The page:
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ANYWHERE: It doesn’t matter where anymore, the Mexico Escrow Fund/Bank Wire scam could be coming from anywhere. And it doesn’t matter what names or phone numbers are used, as they can change at the drop of a hat — and they do. So what we have to concentrate on is the methods they use, the basics of which are always the same with the end result being YOU bank wiring funds to a Mexican bank in the belief that you are paying some sort of tax or fee to the government in order to complete the sale of your timeshare (or, more recently, to release funds from a phony baloney government resale remuneration fund).
Let me reiterate to anyone out there who is contacted by these scammers:
- If you are contacted by any company FOR ANY REASON and they say you have to bank wire funds to Mexico to complete a transacation, IT IS A SCAM! DO NOT DO IT!
It’s as simple as that. No matter how convincing they are, no matter what kind of authentic-looking documents they send, no matter ANYTHING — DO NOT DO IT!
Having said that, there are some new names to add to the list of Mexico Escrow Fraudsters, which I will add here just to make them public for anyone who might be trying to find out if they’re legit.
1) –Red Rock Resale Group. Supposedly based at 2375 Camelback Road, Suite #690, Phoenix, Arizona, that address belongs to an executive suites building. When contacted they confirmed that as of this date no company named Red Rock Resale Group has a physical presence there. (Note that the building at that address, called 24th at Camelback, also offers a mail-forwarding service, telephone answering and a virtual office, so they could have that kind of arrangement without actually maintaining a physical presence.)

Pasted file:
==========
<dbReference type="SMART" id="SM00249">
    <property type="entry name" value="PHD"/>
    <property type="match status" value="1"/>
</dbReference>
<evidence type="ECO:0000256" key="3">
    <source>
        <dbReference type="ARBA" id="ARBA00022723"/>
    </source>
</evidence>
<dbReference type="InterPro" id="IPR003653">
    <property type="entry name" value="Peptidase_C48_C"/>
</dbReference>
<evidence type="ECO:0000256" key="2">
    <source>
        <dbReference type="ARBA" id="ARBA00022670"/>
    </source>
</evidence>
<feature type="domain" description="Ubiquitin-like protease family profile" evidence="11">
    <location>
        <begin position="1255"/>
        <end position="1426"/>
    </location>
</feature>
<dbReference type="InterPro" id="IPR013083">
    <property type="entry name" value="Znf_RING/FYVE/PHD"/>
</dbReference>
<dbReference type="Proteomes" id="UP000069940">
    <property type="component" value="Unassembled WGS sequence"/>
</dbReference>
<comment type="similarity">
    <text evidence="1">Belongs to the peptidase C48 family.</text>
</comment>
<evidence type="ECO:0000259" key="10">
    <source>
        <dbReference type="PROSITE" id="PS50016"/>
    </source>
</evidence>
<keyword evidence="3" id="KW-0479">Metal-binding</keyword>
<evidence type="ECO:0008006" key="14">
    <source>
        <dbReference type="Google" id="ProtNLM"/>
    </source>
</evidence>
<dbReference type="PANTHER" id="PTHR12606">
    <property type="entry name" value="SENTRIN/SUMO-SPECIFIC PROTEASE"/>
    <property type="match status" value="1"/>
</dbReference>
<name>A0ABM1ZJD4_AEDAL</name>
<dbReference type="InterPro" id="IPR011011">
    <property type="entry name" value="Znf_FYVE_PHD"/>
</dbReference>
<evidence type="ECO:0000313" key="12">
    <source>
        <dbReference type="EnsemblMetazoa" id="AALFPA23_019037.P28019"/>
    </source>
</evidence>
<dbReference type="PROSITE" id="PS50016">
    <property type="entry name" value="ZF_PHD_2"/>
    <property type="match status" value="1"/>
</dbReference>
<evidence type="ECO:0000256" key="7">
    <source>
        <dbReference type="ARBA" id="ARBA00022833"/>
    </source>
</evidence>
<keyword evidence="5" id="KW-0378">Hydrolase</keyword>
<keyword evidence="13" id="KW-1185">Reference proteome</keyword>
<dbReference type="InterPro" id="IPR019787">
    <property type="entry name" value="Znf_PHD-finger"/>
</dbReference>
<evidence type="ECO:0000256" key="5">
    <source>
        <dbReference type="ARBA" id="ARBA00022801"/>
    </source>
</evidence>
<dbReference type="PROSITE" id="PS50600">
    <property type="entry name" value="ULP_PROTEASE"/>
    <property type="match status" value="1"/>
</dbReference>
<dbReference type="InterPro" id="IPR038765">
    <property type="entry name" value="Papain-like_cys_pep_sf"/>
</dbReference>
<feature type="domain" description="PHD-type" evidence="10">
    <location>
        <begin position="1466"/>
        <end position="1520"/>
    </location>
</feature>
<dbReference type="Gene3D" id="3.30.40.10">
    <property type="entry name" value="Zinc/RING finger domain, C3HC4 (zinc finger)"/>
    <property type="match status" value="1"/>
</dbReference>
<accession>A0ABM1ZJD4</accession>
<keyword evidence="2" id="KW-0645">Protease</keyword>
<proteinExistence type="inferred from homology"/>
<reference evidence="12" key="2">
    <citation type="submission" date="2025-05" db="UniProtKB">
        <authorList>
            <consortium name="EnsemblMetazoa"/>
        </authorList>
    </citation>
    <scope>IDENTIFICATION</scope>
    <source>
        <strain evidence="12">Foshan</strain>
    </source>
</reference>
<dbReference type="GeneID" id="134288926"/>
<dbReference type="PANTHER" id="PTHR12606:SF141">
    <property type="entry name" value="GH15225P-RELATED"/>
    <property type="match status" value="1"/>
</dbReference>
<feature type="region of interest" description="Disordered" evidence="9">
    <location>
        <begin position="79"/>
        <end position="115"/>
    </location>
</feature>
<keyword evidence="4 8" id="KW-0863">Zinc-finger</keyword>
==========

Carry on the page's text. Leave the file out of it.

Furthermore, there is no registered corporation by that name in Arizona, even though the company website says the President/CEO started the corporation in 2002. AND a search of real estate licenses at Arizona’s Dept. of Real Estate shows that no one by the name of Michele Walton is licensed to sell or broker real estate in Arizona. Ditto David Marquez (and Benjamin Banducci), though “testimonials” on the company’s website clearly indicate that Michele was a broker in a full ownership real estate sale (click on the screenshot).
Names associated with this company so far are primarily David Marquez and Michele Walton (the supposed CEO). The names and photos of their “staff” on their website are almost certainly as bogus as the testimonials.
The domain name for their website was registered in Rosario, Argentina in July 2013 via an Argentinian domain registration/resale company; the website is hosted on servers located in Argentina. And of course they will ask you to bank wire money to an “escrow” fund in a Mexican bank.
This “company” is very new so there is not much info available about them online yet, but Yelp does have a couple of references to them, which you can read at this link. Make up your own mind: Scam or No Scam?
2) –Gross Point Executives. Supposedly based at 407 Carondelet St., New Orleans, that address is an office building. I have found 12 businesses renting suites in that building, and Gross Point Executives is not among them. There is no business registered in Louisiana by that name.